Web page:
The decision by Swiss voters to limit the construction of second homes could cost thousands of jobs in the Alps over the next couple of years, although hoteliers and holiday home operators have reason to smile.This content was published on February 21, 2013 - 15:44
On March 11, 2012, 50.4 per cent of Swiss voters agreed that “in every commune where at least 20 per cent of homes are second homes, no more second homes may be built”.
This has affected some 500 communes, where around 2,500 second homes were built per year between 2000 and 2010, according to a study carried out for the government by the BAKBASEL research institute. This corresponds to annual investment worth CHF1.2 billion ($1.29 billion).
The study looked at the potential economic consequences of the second homes ban for the involved communities. In one scenario calculated by BAKBASEL, between 6,000 and 14,000 jobs would be lost by 2015, when a recovery would begin. But all models predicted at least 1,600 job losses by 2025.
The most likely scenario, according to the study, published on Thursday, would be the loss of 8,600 jobs by 2015, a drop of 0.8 per cent. Some of those jobs were expected to be replaced by 2025, leading to a net job loss of 4,800 in 2025.
Tax losses were estimated to be CHF92 million by 2015 and CHF73 million by 2025.
Worst affected would be the construction and property sector, but because many workers have seasonal jobs and are foreigners, the loss would not be reflected fully in the unemployment figures.
Winners, on the other hand, would be hotels and providers of holiday homes. Demand here will rise, along with employment, according to BAKBASEL.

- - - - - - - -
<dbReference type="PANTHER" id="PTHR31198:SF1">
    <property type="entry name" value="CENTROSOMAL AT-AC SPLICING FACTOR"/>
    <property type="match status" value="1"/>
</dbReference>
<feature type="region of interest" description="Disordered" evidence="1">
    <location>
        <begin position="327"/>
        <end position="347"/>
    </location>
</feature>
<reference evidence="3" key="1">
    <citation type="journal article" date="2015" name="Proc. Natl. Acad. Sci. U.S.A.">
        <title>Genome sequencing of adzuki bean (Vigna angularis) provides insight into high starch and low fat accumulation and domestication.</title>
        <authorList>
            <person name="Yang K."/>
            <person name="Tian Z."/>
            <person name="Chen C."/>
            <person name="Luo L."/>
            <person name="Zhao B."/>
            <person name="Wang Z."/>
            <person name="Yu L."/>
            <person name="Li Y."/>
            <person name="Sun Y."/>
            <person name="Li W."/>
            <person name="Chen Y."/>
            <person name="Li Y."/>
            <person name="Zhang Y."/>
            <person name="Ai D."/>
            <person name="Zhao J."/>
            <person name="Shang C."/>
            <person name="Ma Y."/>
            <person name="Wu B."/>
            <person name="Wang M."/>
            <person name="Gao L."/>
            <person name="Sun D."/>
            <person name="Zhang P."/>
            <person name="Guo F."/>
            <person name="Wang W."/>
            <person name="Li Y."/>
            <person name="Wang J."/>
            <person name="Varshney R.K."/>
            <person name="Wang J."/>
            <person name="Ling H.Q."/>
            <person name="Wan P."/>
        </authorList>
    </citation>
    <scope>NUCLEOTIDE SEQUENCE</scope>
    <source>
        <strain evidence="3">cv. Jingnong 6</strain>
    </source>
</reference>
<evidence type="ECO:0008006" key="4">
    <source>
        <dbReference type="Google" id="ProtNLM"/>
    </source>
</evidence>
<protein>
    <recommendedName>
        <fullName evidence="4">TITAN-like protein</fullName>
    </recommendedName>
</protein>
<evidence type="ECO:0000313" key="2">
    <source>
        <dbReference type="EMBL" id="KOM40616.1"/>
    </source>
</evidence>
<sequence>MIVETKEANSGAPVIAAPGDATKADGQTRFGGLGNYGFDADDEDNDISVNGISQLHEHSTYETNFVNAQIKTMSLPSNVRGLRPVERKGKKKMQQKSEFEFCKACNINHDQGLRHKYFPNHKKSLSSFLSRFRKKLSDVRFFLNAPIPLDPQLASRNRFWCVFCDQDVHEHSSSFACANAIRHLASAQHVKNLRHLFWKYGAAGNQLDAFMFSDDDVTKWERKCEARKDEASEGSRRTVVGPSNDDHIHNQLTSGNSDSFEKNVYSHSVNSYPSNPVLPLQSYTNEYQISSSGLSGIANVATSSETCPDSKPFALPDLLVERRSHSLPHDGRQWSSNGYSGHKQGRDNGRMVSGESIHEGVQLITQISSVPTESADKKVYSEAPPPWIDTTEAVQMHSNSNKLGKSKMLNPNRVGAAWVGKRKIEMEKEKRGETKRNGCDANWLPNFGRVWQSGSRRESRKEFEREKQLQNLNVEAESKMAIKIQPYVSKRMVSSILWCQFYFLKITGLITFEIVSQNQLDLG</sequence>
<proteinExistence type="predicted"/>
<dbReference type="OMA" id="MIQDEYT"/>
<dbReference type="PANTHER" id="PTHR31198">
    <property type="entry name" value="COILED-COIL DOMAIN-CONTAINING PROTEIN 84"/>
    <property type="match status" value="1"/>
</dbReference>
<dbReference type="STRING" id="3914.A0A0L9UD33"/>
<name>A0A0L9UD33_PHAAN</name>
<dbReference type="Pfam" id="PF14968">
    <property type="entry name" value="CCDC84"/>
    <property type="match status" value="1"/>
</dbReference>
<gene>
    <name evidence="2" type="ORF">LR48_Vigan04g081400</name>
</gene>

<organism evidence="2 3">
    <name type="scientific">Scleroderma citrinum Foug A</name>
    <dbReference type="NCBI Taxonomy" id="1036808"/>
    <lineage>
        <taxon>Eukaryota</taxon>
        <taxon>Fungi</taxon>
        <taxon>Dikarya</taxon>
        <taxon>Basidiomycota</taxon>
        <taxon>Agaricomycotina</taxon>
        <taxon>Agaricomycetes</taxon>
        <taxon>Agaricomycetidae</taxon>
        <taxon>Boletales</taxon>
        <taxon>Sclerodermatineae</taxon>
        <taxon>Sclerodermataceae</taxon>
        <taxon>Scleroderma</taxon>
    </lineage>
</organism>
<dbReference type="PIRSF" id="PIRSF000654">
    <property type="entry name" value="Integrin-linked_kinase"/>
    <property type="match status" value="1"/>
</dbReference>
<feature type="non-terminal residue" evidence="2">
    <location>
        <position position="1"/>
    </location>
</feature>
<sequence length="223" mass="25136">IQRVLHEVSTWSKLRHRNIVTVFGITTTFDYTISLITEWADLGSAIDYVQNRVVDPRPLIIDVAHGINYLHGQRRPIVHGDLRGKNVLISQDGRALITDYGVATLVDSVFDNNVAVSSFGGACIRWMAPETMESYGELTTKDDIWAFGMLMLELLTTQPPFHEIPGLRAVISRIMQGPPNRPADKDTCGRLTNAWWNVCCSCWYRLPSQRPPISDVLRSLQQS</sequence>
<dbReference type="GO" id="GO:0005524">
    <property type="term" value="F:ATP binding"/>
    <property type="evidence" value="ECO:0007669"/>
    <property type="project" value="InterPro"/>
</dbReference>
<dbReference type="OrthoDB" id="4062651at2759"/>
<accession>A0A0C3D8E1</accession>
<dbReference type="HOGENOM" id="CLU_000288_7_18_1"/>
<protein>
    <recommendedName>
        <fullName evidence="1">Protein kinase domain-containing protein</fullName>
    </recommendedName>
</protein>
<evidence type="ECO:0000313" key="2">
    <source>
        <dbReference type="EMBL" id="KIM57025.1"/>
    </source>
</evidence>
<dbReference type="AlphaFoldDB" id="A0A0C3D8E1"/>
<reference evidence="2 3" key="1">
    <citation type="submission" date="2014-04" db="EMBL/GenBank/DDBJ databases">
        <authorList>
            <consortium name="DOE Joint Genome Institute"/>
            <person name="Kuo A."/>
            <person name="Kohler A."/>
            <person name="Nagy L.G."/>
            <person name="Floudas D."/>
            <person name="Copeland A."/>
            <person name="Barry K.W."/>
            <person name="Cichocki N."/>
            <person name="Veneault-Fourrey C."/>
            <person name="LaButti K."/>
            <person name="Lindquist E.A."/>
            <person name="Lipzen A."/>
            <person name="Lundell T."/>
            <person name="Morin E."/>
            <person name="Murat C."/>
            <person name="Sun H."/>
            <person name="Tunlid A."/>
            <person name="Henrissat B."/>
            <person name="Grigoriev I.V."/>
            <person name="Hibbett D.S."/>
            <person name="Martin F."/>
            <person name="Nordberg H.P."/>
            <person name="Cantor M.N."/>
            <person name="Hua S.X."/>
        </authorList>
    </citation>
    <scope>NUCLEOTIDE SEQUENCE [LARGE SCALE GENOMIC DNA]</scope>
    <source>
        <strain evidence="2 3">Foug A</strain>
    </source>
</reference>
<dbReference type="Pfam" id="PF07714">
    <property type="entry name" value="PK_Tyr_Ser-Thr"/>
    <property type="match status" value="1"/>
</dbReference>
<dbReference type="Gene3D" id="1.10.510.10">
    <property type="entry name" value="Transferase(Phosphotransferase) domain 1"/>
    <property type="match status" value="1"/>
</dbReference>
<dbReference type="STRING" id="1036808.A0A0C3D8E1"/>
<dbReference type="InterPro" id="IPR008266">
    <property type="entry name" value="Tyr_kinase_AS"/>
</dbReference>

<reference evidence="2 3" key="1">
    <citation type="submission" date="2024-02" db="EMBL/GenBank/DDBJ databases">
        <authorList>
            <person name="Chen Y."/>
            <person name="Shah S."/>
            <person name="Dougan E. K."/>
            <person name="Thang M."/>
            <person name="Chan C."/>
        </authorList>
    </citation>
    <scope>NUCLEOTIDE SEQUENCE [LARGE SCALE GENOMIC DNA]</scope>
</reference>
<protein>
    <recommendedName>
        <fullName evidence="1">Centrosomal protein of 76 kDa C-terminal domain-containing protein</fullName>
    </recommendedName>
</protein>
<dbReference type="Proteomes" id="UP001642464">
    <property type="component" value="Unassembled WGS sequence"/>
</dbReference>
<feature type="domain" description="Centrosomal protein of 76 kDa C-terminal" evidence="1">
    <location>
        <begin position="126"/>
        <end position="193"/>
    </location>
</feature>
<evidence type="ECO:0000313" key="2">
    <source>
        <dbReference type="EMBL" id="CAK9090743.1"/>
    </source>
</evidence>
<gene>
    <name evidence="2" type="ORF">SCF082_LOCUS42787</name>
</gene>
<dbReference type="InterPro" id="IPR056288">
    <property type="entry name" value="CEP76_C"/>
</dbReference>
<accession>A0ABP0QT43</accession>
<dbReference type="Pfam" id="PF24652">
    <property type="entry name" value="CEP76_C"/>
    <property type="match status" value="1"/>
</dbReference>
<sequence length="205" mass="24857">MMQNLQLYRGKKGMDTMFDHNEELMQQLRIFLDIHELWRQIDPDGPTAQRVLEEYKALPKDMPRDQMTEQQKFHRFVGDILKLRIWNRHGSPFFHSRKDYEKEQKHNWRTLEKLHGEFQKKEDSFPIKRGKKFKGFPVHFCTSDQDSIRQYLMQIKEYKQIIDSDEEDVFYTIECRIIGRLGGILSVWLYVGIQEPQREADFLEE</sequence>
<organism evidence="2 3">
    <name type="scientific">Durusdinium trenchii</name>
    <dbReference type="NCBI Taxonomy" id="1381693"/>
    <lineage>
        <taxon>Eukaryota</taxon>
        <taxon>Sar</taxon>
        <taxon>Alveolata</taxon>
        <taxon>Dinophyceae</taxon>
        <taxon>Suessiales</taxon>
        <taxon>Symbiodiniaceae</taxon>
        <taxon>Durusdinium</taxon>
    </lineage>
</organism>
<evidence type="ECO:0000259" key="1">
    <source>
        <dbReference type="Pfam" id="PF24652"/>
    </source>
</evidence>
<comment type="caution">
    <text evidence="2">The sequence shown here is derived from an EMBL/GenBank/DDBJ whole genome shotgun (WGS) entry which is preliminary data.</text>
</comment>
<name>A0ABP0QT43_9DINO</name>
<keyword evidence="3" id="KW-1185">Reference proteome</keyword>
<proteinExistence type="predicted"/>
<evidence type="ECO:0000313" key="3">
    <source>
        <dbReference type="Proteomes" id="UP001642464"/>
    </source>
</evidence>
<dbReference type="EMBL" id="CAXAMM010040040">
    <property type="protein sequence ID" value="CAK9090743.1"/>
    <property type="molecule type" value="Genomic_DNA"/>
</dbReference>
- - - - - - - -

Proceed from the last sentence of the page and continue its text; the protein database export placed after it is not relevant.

The effect of the loss of this construction activity on tourism and the local economy was the subject of two reports by the Swiss State Secretariat for Economic Affairs (SECO).
SECO estimated that by 2016, up to CHF200 million less will be invested in constructing and refurbishing hotels than if the initiative had been rejected. Thereafter, investment will start to increase.
Most affected will be hotels with more than three stars, since these are often cross-financed through the construction and sale of second homes.
SECO called for “tourism-friendly implementation legislation” and said it would also look into whether supporting measures would make sense for the tourism industry.
The government has previously warned it will not be easy to implement a 20 per cent limit for holiday homes.
The initiative “to end the invasive construction of secondary residences”, launched by the group Helvetia Nostra, proposed that the constitution be modified to ensure that secondary residences do not account for more than 20% of residential areas or of the total surface area of each commune.
There are approximately 500,000 second homes in Switzerland. Canton Valais has the most with 62,000 occasionally occupied properties, followed by Graubünden (48,000), Bern (45,000) and Vaud (43,000).
The cantons with the highest proportion of holiday homes are Graubünden (37%), Valais (36%), Ticino (24%) and Obwalden (22%).
Most second homes in tourist regions are not commercially operated and are occupied on average 30 to 40 days per year.
(Source: Federal Office for Spatial Development)
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